Labor Day by the Numbers
Census Bureau facts for Labor Day
by the U.S. Census Bureau
Who Are We Celebrating?
Number of people 16 and over in the nation's labor force in May 2013.
The number of wage and salary workers age 16 and over represented by a union in 2013. This group includes both union members (14.5 million) and workers who report no union affiliation but whose jobs are covered by a union contract (1.5 million).
Number of female workers 16 and over in service occupations in 2012. Among male workers 16 and over, 11.4 million were employed in service-related occupations.
Percentage increase in employment (or 2.3 million) in the U.S. between December 2012 and December 2013. Employment increased in 286 of the 334 largest U.S. counties (large counties are defined as having employment levels of 75,000 or more).
Another Day, Another Dollar
$49,398 and $37,791
The 2012 real median earnings for male and female full-time, year-round workers, respectively.
Fastest Growing Jobs
Projected percentage growth from 2012 to 2022 in the number of personal care aides (580,800). Analysts expect this occupation to grow much faster than the average for all occupations. Meanwhile, the occupation expected to add more positions over this period than any other is registered nurse (526,800).
Percentage of full-time, year-round workers 18 to 64 covered by health insurance during all or part of 2012.
Say Goodbye to Summer
Labor Day is celebrated by most Americans as the symbolic end of the summer and the start of the back-to-school season.
The number of shoe stores for back-to-school shopping in 2012. Other choices of retail establishments abound: there were 25,421 family clothing stores, 6,945 children and infants clothing stores, 7,443 office supply and stationery stores, 7,244 bookstores and 8,196 department stores.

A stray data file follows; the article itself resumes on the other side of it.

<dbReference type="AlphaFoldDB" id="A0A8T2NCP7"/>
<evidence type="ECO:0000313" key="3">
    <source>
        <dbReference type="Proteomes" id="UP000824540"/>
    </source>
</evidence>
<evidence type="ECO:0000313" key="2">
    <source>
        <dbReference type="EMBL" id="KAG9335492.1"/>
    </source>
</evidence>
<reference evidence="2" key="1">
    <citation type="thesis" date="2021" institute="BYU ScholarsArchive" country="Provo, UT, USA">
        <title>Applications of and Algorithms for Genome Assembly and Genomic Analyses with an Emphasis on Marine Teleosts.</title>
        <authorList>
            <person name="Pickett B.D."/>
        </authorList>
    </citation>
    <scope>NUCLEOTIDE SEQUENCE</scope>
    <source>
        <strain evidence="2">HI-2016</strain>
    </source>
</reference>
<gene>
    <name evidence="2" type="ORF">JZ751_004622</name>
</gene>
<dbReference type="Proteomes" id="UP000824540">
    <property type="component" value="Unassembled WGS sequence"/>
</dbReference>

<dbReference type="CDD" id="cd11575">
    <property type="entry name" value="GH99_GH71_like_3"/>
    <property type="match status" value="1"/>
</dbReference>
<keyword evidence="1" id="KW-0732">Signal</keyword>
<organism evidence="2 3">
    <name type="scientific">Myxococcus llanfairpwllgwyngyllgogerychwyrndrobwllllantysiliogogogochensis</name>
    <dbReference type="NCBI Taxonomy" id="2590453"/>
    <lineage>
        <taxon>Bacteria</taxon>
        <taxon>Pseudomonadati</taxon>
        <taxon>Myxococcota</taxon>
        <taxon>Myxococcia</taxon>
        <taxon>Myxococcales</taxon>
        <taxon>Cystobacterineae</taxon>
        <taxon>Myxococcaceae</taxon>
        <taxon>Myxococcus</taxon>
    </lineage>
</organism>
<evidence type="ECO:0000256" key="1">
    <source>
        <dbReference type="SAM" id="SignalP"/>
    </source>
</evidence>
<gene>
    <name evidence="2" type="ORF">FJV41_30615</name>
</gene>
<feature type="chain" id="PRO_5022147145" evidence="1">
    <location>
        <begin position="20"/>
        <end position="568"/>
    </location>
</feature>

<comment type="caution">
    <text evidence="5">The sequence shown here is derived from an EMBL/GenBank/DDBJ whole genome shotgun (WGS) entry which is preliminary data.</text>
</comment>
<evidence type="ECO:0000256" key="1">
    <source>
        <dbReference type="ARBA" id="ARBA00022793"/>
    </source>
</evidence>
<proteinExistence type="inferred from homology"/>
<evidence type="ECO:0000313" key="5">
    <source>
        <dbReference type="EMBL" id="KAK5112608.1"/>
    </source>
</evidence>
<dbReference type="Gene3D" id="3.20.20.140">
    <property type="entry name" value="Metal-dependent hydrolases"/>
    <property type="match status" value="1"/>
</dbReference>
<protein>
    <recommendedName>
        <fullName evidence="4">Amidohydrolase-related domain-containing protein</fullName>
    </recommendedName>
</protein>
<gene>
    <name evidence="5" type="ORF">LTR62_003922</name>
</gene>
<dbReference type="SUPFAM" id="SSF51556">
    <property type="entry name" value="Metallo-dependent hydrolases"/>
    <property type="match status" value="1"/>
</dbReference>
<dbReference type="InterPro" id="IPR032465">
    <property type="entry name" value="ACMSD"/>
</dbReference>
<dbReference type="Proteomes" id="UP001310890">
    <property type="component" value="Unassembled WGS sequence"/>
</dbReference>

The number of sporting goods stores nationwide in 2012. In U.S. sports, college football teams usually play their first games the week before Labor Day, with the NFL traditionally playing its first game the Thursday following Labor Day.
The number of travel agents employed full time, year-round in 2012. In addition, there were 16,526 tour and travel guides employed full time, year-round nationwide. On a weekend intended to give U.S. workers a day of rest, many climb into their drivers' seats or board an airplane for a quick end of the summer getaway.
The number of paid employees (for the pay period including March 12) who worked for a gasoline station in the U.S. in 2012. Oregon (9,347 paid gasoline station employees) and New Jersey (16,408 paid gasoline station employees) are the only states without self-service gasoline stations. Oregon was the first state to make Labor Day a holiday in February 1887.
The Commute to Work
Number of commuters who left for work between midnight and 4:59 a.m. in 2012. They represented 4.4 percent of all commuters. The most common time was between 7 and 7:29 a.m. - with 19.8 million commuters.
Percentage of workers 16 and over who worked from home in 2012.
Percentage of workers 16 and over who drove alone to work in 2012. Another 9.7 percent carpooled and 0.6 percent biked to work.
The average time it took workers in the U.S. to commute to work in 2012. Maryland and New York had the most time-consuming commutes, both averaging about 32 minutes.
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